Social media is becoming increasingly dominant in the lives of teenagers. Recent polls have found that 95% of teens in the U.S. have access to a smartphone and almost 75% of teens have at least one social media account. At the same time, there has been a lot of worries about the effects of social media.
The recent study published in JAMA (Journal of the American Medical Association) Psychiatry suggests that teens who spend more than 3 hours a day on social media are more likely to have internalizing behaviors, which may be indicators of mental health problems.
About the study
The researchers collected data of 6,595 U.S. teenagers aged 13 to 17 between 2013 and 2016 from the federally funded Population Assessment of Tobacco and Health Study (PATH).
The study found that:
|Teens using no social media||Teens using less than 30 minutes per day||Teens using 30 minutes to 3 hours per day||Teens using 3 to 6 hours per day||Teens using more than 6 hours per day|
|Less than 17%||32%||31%||12%||8%|
The study also found that:
Teens experiencing only internalizing problems
Teens experiencing only externalizing problems
Teens experiencing both internal and external problems
Teens experiencing no or low problems
Internalizing behaviors and externalizing behaviors
Typical internalizing behaviors include:
—Difficulty coping with anxiety
—Directing feelings inward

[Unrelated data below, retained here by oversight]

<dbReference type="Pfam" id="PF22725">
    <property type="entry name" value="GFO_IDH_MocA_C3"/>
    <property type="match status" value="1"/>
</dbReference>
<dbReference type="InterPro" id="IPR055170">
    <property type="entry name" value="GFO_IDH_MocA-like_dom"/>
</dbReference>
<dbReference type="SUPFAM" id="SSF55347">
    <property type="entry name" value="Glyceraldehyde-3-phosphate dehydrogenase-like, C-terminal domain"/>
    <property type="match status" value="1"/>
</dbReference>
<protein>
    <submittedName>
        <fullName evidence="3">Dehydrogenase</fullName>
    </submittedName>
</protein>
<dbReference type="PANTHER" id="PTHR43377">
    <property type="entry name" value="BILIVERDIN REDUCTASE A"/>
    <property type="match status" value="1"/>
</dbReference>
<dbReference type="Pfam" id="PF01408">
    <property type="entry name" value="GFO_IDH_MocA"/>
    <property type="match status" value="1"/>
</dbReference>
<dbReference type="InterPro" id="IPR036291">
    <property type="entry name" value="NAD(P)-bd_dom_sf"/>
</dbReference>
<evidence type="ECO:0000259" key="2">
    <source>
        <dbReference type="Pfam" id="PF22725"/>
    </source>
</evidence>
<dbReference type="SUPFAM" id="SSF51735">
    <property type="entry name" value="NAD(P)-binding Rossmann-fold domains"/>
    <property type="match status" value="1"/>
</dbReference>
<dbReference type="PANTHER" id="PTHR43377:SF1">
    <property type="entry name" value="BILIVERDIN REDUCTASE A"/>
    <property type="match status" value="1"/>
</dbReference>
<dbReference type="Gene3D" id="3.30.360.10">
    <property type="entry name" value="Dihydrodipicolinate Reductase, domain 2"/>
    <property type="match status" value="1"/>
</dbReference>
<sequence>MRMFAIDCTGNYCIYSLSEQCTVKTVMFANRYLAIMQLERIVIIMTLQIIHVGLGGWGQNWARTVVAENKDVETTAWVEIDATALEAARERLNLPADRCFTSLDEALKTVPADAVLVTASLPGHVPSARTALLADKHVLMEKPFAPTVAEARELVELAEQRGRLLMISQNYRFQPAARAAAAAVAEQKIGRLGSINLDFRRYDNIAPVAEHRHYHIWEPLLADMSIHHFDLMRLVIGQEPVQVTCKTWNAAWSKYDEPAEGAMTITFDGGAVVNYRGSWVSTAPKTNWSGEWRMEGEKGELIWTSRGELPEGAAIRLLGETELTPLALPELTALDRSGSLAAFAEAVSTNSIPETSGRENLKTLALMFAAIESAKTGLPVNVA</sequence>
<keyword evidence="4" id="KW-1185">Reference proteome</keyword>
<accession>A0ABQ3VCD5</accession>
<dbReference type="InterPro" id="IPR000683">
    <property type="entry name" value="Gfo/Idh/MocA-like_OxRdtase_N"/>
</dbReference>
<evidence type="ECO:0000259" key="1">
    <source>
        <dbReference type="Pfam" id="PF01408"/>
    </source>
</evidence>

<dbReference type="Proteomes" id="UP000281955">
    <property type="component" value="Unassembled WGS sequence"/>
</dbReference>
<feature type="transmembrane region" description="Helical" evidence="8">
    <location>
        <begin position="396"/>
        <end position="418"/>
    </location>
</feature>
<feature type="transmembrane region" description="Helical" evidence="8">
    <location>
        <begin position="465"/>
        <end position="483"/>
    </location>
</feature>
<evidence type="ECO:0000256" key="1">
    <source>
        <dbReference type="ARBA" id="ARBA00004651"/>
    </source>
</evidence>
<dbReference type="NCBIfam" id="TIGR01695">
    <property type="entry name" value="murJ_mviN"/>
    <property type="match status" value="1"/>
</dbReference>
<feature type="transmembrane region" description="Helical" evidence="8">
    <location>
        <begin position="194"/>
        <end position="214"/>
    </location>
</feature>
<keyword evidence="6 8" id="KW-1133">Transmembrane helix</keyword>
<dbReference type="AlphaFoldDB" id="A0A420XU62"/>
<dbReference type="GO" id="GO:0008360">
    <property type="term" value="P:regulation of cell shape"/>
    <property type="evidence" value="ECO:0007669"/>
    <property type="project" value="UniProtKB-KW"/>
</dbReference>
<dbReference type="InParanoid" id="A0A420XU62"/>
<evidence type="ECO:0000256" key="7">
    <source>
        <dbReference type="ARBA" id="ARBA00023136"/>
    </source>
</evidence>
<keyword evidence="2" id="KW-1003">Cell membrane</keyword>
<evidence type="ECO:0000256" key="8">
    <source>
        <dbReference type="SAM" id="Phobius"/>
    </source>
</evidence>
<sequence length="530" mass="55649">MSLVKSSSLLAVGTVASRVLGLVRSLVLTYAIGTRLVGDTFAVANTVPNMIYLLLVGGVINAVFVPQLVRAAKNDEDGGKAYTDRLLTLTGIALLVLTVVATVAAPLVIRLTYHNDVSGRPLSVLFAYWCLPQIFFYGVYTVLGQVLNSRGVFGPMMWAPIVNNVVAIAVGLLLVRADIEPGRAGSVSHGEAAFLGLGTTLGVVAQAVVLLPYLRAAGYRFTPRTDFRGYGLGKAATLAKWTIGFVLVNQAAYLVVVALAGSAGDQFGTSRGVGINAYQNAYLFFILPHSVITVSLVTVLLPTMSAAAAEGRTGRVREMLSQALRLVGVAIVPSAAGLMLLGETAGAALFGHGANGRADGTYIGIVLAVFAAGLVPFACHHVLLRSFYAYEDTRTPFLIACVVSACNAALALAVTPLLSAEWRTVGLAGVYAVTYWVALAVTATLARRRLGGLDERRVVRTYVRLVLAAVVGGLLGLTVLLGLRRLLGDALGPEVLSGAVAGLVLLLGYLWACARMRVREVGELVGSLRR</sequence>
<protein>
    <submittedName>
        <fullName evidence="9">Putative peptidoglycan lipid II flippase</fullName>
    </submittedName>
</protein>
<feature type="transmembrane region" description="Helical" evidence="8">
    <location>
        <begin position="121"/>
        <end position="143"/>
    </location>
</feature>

Externalizing behaviors include:
—Other observable behaviors
In the study, the researchers found that social media use was associated somewhat with externalizing behaviors, but it was more powerfully linked to internalizing behaviors in the long term.
What people should do
"Our study shows that teens who report high levels of time spent on social media are more likely to report internalizing problems a year later. We cannot conclude that social media causes mental health problems, but we do think that less time on social media may be better for teens' health," said lead author Kira Riehm.
Although social media may bring teens negative effects, it is able to connect introverted teens on the internet and bring them comfort. "We need to find a better way to balance the benefits of social media with possible negative health outcomes," said Riehm.
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